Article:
A system that sees municipalities as money bags when it comes to awarding legal settlements is a longstanding sore spot for Ontario’s local governments. Now, with a potentially friendlier ear at Queen’s Park, they’re making a push to change what’s known as joint-and-several liability provisions in provincial legislation.
Currently, municipalities are often seen as the insurer of last resort in cases where, for example, a collision has left someone injured but the other driver doesn’t have enough insurance to cover the costs awarded in a legal judgment. If the municipality is deemed just one percent liable for the action – say, because of an obscured road sign or uncleared snow – it could end up on the hook for most of the costs. The existing legislation means municipalities are often deliberately targeted as “deep pocket” insurers, the Association of Municipalities of Ontario (AMO) has long maintained in calling for changes.
Now, the Conservative government is in the process of reviewing the liability scheme, with AMO and its member municipalities pushing for a favourable resolution.
In Woolwich, staff is currently drafting a report in support of the AMO position, with the goal of having council discuss the matter next week. Comments are to be forwarded to the provincial attorney general.
“The current system is such that someone in an accident they’re liable for, but they don’t have the money … the municipality is on the hook,” said township chief administrative officer David Brenneman.
“We’re seen as the ones with the deep pockets,” added director of finance Richard Petherick, who is drafting the report.
The township hasn’t been hit by such claims to date, but there’s strength in numbers by joining in on the AMO plan for change, he added, noting the goal is to have the system replaced by a form of proportionate liability that would see municipalities pay only for its share of any settlement.
In advocating for proportionate liability, AMO points to successful version of that system operating successfully in many U.S. states and parts of Australia.
“A pure proportionate (several) liability system would allow compensation to an injured plaintiff to the extent that any defendant is found liable. Therefore if a municipality was found 25% liable and another codefendant 75%, but without funds to pay, the municipality would pay only its 25%,” the report notes.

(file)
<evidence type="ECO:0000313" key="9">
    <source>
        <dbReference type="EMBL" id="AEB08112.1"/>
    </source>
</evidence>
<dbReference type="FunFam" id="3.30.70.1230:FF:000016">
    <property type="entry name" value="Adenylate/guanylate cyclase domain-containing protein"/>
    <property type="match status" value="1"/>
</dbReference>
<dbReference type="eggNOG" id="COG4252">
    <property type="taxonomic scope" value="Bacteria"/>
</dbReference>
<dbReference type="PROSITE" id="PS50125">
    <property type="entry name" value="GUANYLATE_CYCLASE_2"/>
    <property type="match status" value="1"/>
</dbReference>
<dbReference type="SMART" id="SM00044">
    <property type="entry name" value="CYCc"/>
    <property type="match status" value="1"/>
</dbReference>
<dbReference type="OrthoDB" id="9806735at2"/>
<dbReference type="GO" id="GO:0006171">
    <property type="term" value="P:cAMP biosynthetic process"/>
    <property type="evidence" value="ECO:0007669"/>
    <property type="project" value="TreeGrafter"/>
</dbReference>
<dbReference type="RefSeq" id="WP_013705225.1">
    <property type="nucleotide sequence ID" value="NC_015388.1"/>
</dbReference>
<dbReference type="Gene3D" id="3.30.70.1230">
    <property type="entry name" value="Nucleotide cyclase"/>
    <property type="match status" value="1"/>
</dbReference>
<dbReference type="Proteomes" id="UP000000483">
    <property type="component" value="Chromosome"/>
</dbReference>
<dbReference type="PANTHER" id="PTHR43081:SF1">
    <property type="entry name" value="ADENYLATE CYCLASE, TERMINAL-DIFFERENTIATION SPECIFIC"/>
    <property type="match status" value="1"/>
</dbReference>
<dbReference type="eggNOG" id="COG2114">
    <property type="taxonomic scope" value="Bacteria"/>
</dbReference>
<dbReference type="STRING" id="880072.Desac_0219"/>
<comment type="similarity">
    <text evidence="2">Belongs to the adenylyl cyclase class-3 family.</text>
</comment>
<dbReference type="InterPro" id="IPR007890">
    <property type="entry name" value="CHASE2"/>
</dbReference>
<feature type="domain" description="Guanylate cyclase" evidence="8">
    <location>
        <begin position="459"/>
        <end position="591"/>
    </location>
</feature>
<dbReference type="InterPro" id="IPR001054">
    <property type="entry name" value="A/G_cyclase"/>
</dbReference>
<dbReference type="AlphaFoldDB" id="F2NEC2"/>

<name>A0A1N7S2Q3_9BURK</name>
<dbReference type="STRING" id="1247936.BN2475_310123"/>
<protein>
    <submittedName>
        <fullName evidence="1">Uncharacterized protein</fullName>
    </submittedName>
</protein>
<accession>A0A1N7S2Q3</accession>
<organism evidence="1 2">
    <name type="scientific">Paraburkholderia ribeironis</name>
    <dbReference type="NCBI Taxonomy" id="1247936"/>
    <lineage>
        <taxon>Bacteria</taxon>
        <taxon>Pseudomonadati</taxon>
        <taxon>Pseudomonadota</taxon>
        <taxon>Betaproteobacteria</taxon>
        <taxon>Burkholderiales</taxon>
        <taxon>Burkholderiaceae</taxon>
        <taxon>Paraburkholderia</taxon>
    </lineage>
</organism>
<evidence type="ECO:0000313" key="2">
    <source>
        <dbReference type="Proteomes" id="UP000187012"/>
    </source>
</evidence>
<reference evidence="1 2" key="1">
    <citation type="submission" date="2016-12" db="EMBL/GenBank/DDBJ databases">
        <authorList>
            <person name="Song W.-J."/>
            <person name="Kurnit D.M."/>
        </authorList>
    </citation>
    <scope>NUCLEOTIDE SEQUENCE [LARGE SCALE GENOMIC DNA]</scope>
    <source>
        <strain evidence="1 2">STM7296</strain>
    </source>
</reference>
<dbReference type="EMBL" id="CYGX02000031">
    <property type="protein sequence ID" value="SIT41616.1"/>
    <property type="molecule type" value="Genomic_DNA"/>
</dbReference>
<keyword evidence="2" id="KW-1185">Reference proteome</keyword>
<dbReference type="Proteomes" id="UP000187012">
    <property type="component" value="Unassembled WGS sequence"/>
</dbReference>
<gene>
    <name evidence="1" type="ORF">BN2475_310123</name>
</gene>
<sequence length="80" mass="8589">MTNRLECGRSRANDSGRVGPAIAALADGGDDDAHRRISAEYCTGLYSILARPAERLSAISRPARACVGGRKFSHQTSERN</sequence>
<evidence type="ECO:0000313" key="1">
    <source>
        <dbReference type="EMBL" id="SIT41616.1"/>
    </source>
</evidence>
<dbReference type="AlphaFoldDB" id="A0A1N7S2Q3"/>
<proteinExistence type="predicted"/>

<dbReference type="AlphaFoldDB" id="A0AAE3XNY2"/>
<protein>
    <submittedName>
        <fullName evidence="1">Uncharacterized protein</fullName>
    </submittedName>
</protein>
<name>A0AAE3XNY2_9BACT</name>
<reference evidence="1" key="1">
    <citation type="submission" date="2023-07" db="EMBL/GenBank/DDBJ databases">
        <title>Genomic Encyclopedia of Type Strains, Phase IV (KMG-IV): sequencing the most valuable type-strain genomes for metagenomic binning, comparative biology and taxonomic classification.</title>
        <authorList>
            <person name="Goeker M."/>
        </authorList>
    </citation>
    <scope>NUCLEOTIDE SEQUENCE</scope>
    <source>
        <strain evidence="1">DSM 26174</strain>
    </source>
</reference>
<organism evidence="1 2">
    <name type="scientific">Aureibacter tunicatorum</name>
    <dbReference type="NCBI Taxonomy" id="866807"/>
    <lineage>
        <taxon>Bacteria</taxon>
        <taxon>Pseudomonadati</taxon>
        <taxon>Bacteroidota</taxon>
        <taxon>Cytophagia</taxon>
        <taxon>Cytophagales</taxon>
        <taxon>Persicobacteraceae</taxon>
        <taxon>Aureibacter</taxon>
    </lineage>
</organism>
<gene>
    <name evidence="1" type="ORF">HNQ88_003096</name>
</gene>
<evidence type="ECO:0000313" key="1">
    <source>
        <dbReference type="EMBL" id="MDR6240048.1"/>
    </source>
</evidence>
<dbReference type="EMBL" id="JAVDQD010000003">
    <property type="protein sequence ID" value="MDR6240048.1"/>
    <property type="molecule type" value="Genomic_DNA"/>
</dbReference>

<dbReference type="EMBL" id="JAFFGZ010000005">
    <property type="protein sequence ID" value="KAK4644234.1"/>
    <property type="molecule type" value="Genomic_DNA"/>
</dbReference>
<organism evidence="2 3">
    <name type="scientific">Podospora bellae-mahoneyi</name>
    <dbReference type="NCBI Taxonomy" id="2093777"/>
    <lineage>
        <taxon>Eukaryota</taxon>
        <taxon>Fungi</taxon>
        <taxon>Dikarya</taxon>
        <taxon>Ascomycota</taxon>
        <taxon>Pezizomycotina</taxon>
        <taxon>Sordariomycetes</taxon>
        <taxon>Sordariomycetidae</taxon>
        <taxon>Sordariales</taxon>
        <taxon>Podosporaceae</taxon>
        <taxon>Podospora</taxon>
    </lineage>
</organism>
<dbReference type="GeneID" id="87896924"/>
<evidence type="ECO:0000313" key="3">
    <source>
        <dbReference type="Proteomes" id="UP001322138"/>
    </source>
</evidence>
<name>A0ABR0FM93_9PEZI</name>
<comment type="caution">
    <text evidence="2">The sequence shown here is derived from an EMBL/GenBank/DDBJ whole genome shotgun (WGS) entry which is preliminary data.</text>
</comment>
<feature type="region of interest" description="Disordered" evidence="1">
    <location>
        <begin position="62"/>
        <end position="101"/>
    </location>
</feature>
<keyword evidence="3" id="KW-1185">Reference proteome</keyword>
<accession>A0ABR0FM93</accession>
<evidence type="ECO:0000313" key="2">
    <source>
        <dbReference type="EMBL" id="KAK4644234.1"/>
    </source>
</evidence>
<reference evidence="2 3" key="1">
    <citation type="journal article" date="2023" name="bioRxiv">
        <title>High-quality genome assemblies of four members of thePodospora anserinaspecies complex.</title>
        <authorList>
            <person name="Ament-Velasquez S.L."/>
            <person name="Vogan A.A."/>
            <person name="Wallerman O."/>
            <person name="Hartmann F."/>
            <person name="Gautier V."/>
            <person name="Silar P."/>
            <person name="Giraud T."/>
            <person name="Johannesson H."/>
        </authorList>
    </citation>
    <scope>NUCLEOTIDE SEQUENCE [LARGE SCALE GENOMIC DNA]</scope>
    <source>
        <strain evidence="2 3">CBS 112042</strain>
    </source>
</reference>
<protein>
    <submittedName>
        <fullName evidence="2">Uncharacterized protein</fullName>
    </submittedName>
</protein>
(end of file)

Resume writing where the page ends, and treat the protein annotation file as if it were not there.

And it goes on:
A proportionate system is also the preferred alternative for the Association of Municipal Managers, Clerks and Treasurers of Ontario (AMCTO). The group also calls for a cap for economic loss awards and tighter reporting requirements for the insurance industry, among other changes.
Woolwich is part of a shared Region of Waterloo insurance pool that has managed risks well and kept premiums manageable, Petherick said. Other municipalities in the province have faced double-digit premium increases, however, due to the joint-and-several provisions of the Negligence Act.
While the issue may seem somewhat arcane, it really boils down to dollars and cents, and making a system that’s fair. As it stands, residents could face large tax increases to offset potential liability claims.
Such indirect costs are already a fact of life, according to AMO, costing municipalities and taxpayers dearly in the form of rising insurance premiums, service reductions and fewer choices.
“It is entirely unfair to ask property taxpayers to carry the lion’s share of a damage award when a municipality is found at minimal fault or to assume responsibility for someone else’s mistake,” reads an AMO report calling for reform of the system.
“Joint and several liability is problematic not only because of the disproportioned burden on municipalities that are awarded by courts. It is also the immeasurable impact of propelling municipalities to settle out of court to avoid protracted and expensive litigation for amounts that may be excessive, or certainly represent a greater percentage than their degree of fault.”
The province announced a review of joint-and-several liability issues back in January, with a consultation phase launched in the summer. Attorney General Doug Downey called on municipalities to share their concerns, particularly in relation to insurance costs and “liability chill” that adds to legal expenses.
Woolwich’s planned input and support for the AMO position is part of the consultation stage, as municipalities lobby for improvements.
“We’re fairly fortunate in terms of the insurance pool. Premiums are up a little this year, an inflationary thing, but last year they went down,” said Petherick. “We want to be able to keep managing risk.”
If the municipalities are successful in getting changes to the legislation, that reduces the potential burden on taxpayers, Brenneman noted, seeing Woolwich’s involvement in the debate as a pre-emptive move in that capacity.